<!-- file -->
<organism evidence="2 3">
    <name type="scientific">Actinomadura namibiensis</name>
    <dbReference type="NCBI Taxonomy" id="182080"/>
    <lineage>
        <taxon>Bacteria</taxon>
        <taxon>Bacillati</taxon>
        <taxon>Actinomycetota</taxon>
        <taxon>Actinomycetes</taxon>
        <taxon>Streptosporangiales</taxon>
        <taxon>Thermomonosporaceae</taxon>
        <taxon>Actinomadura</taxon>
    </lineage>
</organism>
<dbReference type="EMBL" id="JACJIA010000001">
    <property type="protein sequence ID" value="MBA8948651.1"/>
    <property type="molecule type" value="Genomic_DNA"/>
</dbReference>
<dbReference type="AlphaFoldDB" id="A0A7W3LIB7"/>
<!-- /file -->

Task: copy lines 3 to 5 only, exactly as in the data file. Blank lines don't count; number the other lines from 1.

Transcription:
    <dbReference type="NCBI Taxonomy" id="182080"/>
    <lineage>
        <taxon>Bacteria</taxon>